Pet Peeve #1 : Simple vs. Simplistic

I got a letter home from school last week asking for parents to come in and do 'simplistic' cooking demonstrations. AAAAHHHHH! This one really gets to me!

In an effort to sound sophisticated people replace the word 'simple' with 'simplistic'. If something is 'simple' it is clear and uncomplicated. But if it is 'simplistic' it has been overly simplified. Dumbed down. Simplicity is beautiful. Simplism is base.

I remember a uni lecturer once saying that the widespread misuse of a word will eventually change its meaning. No! I won't accept this! Will you stand with me and fight to protect our language from such vulgar simplism?

Thursday, March 09, 2006

Not such a beautiful day?

I heard the news. Sorry to Cath and the thousands of other u2 fans.

Tuesday, March 07, 2006

Christian culture

As threatened, here's the whole new topic on "Christian culture", so we can stop digressing in Pete's "Christian Idol" thread.

Thanks Simone and Cath for your comments... Simone, that's the exact problem I'm talking about. Far too often it seems that Christians are content with second rate knock-offs of secular material, and we think that it's enough to just change a few lyrics here and there, or make the hero of the book a Christian, and that somehow this makes it worth supporting.

I was thinking along similar lines for what to see in Christian culture - that we live out our beliefs to the best of our God-given ability. The arts is always a touchy area, but can I add the criteria of "excellent and praiseworthy" as well as diverse? I don't think it's any more godly to enjoy Petra than Elton John - certainly Petra's lyrics do more to encourage a godly life, and the band members themselves have a more godly life and example than Elton, but he's a gifted songwriter who's written many excellent songs. No surprises here - I enjoy Petra's style more than Elton John's, but there are plenty of people who are the complete opposite to me! For another example - I quite like "Sweet Child of Mine" by Guns and Roses. Lyrically it appears fairly innocuous, and although their lifestyle is nothing to aspire to, the music is still excellent, if you like that style.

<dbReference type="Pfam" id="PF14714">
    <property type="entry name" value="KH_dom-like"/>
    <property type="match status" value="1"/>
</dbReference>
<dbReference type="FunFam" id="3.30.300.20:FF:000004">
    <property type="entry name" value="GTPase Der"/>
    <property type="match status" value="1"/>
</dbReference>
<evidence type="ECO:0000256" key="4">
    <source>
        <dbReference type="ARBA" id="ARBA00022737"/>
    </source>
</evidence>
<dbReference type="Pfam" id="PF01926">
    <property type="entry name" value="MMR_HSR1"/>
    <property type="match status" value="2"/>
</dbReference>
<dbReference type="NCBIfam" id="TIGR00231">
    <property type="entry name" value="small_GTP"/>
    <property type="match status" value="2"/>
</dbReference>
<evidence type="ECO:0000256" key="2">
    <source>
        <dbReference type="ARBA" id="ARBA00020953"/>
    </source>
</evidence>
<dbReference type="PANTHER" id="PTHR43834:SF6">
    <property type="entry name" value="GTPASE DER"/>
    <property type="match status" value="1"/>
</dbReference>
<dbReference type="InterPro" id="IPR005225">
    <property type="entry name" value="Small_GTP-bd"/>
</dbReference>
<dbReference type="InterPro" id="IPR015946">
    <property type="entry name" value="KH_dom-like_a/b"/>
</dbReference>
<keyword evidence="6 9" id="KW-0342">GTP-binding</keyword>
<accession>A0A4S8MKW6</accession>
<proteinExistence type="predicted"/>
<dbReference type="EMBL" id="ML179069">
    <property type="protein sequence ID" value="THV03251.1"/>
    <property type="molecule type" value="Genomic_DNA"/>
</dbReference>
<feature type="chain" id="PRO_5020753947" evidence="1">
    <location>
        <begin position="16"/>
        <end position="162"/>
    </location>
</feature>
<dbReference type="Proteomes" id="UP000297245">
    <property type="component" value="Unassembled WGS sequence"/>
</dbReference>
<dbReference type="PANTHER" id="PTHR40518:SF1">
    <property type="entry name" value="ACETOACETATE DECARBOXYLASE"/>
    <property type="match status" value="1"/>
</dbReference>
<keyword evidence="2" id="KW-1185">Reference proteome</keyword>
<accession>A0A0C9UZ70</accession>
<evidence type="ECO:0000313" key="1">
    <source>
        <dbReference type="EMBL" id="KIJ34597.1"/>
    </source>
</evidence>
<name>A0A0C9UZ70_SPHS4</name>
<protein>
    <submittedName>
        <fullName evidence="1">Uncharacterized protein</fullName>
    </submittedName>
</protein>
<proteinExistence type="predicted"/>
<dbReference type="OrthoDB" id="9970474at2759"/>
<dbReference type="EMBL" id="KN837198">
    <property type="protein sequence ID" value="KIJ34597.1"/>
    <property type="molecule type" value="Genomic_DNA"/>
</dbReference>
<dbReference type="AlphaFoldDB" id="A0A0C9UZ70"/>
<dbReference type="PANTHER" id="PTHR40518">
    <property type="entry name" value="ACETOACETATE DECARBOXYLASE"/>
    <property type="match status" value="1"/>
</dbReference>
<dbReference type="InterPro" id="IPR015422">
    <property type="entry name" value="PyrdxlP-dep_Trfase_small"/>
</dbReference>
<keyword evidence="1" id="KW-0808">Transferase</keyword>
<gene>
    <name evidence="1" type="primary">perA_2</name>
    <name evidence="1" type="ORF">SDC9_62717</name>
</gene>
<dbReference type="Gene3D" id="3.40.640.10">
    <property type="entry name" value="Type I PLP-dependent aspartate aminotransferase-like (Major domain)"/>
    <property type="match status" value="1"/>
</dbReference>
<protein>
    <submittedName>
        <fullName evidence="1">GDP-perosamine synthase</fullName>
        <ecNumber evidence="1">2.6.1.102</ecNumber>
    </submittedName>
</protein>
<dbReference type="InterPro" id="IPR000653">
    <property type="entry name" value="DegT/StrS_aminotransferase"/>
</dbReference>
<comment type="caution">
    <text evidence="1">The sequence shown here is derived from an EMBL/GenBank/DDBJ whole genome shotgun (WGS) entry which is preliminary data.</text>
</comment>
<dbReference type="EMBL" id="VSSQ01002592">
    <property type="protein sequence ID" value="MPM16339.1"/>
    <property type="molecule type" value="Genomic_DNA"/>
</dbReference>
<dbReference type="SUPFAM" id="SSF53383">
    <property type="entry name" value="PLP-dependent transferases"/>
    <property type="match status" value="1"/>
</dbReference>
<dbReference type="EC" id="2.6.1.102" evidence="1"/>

For part (c), maybe I didn't express it properly. It's a good point that for evangelism our life makes a bigger impact than anything else - I'm not downplaying that for a moment. I guess what I'm trying to promote though is that rather than Christians being mindlessly influenced by the world around them, why don't we turn it around and try to influence the world ourselves instead? So many of the great artists and scientists of history have been influenced by their faith in God and have influenced others as a result of that. So while yes, it's fine to enjoy Elton, or Britney, or G&R, I'd love to see more Christians doing excellent things to influence the rest of the world, rather than the other way around. Case in point - I don't particularly like Guy Sebastian's music, but I love the fact that he's spoken openly about his faith as a witness and encouragement to others. As winner of Aus Idol it was great to hear; but if he'd been winner of Australian "Gifted" instead, it would have been expected and had far less impact.

Anyway, that's enough from me - like I said, I'm pondering all of this so it's going to be a little disjointed, but I appreciate the comments. Maybe at some stage I'll try and write it all out coherently. Or maybe I could use my time to write something "diverse and excellent"! :)

bellevue tce

Monday, March 06, 2006

My Favourite Emily Dickinson Poem

If I can stop one heart from breaking
I shall not live in vain
If I can ease one life the aching
Or cool one pain
Or help one fainting Robin unto his nest again
I shall not live in vain

Friday, March 03, 2006

Christian Idol

As you all know, I'm a big fan of Australian Idol. I love American Idol too (why oh why did channel 10 dump it?). And if Nigerian Idol was shown in Australia, chances are I'd watch it as well. But this is way too much even for me. Check it out here or here.

Who am I?

Struggling with an identity crisis? Hear from Uncle Dietrich and take heart.

Who am I

Who am I? They often tell me
I would step from my cell’s confinement
Calmly, cheerfully, firmly,
Like a squire from his country-house.

Who am I? They often tell me
I would talk to my warders
Freely and friendly and clearly,
As though it were mine to command.

Who am I? They also tell me
I would bear the days of misfortune
Equably, smilingly, proudly,
Like one accustomed to win.

Am I then really all that which other men tell of?
Or am I only what I know of myself?
Restless and longing and sick, like a bird in a cage,
Struggling for breath, as though hands were
compressing my throat,
Yearning for colors, for flowers, for the voices of birds,
Thirsting for words of kindness, for neighborliness,
Tossing in expectation of great events,
Powerlessly trembling for friends at an infinite distance,
Weary and empty at praying, at thinking, at making,
Faint, and ready to say farewell to it all?

Who am I? This or the other?
Am I one person today and tomorrow another?
Am I both at once? A hypocrite before others,
And before myself a contemptibly woebegone weakling?
Or is something within me still like a beaten army,
Fleeing in disorder from victory already achieved?

Who am I? They mock me, these lonely questions of mine.
Whoever I am, Thou knowest, 0 God, I am Thine!

Dietrich Bonhoeffer, March 4, 1946.